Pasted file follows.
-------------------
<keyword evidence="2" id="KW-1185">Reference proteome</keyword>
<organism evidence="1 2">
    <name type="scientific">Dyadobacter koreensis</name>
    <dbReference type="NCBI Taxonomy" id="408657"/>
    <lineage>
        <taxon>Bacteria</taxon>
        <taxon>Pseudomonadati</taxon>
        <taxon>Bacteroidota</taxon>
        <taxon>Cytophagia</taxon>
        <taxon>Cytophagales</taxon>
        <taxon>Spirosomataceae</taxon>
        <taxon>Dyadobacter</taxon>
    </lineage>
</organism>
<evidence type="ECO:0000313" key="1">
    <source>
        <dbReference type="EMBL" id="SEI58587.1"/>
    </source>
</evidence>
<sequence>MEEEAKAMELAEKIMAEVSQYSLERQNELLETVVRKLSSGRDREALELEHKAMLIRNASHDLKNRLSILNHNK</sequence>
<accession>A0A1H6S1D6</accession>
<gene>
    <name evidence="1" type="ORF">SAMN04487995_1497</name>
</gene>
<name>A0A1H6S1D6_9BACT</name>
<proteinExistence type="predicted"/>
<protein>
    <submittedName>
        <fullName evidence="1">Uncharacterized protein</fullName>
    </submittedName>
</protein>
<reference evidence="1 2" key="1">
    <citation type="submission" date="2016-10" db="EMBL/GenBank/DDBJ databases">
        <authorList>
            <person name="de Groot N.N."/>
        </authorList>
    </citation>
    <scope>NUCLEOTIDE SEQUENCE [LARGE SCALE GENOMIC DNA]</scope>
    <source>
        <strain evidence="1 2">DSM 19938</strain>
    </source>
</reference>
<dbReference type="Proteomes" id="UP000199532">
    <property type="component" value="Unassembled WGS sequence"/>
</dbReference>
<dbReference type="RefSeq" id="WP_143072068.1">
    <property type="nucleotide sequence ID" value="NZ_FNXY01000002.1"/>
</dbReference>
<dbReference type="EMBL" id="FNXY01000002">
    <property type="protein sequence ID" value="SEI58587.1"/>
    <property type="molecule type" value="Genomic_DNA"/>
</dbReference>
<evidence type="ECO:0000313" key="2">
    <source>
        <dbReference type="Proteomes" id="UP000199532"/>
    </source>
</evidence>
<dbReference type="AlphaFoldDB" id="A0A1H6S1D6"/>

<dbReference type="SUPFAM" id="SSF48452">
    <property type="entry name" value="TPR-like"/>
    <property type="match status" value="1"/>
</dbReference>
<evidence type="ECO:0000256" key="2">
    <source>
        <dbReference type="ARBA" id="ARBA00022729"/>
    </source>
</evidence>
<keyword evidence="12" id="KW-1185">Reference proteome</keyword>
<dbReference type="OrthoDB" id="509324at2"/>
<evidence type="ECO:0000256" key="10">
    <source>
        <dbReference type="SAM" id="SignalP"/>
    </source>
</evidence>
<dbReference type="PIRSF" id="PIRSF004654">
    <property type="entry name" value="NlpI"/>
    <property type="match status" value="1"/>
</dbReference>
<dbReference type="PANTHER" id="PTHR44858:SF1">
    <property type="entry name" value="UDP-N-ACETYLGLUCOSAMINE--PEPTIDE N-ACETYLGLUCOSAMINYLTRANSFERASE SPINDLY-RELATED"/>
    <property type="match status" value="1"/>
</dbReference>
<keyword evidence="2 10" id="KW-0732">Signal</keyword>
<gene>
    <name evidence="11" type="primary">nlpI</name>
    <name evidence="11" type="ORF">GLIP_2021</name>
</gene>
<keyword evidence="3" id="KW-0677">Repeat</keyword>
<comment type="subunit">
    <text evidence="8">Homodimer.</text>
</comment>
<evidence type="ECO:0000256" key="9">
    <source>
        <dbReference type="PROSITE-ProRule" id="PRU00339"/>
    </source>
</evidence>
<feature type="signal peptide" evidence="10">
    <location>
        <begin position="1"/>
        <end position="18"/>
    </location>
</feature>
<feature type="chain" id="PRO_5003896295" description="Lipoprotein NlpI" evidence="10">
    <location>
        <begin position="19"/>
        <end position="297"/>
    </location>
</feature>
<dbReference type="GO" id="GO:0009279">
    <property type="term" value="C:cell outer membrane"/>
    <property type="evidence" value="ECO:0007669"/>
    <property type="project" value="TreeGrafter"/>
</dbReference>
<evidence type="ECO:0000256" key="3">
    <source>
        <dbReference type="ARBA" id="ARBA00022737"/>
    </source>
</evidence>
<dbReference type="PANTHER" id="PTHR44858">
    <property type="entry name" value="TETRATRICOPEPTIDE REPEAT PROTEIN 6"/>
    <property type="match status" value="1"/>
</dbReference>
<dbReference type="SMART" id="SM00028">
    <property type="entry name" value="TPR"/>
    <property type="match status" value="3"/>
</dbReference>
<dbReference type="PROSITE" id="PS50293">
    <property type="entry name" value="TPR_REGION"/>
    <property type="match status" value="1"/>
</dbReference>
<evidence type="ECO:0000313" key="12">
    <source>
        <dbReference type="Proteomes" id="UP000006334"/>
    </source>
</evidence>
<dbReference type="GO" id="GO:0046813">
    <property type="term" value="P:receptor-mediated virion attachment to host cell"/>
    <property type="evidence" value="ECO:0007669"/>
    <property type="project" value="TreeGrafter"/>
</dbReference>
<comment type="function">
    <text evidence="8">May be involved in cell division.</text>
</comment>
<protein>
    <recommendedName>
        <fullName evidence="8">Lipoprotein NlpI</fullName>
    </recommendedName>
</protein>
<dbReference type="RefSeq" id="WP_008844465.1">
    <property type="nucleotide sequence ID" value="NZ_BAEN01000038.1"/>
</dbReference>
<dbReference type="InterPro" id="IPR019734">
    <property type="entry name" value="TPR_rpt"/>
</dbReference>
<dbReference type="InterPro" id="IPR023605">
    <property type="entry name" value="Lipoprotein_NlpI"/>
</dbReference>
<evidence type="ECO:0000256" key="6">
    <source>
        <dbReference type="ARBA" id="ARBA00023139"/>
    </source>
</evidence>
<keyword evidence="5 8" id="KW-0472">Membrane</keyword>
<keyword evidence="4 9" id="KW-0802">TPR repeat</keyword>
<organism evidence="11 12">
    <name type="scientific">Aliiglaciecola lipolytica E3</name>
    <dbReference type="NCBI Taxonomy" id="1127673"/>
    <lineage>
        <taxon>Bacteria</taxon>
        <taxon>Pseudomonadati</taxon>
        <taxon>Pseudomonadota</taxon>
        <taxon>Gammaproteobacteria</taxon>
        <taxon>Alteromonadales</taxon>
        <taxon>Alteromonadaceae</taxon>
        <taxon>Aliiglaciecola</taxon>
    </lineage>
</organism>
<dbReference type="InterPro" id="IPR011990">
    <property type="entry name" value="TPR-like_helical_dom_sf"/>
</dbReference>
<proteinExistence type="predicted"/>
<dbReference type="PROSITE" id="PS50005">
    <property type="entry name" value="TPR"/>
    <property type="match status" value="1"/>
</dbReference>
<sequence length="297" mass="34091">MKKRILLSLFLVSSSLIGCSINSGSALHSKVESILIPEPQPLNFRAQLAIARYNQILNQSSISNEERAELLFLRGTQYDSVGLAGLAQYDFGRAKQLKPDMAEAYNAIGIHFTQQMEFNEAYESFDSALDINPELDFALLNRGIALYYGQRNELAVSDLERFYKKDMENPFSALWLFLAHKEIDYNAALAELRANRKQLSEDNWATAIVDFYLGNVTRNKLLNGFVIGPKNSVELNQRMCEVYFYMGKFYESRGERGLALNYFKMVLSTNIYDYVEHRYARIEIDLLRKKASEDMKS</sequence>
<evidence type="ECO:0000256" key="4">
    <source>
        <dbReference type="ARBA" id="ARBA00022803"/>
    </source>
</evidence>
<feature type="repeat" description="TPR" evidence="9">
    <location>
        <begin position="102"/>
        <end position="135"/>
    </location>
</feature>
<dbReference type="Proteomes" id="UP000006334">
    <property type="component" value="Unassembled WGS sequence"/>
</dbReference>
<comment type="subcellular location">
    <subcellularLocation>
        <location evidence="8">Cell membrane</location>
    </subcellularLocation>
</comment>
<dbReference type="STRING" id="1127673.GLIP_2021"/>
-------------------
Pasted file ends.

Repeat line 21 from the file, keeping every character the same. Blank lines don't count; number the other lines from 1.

<accession>A0A1H6S1D6</accession>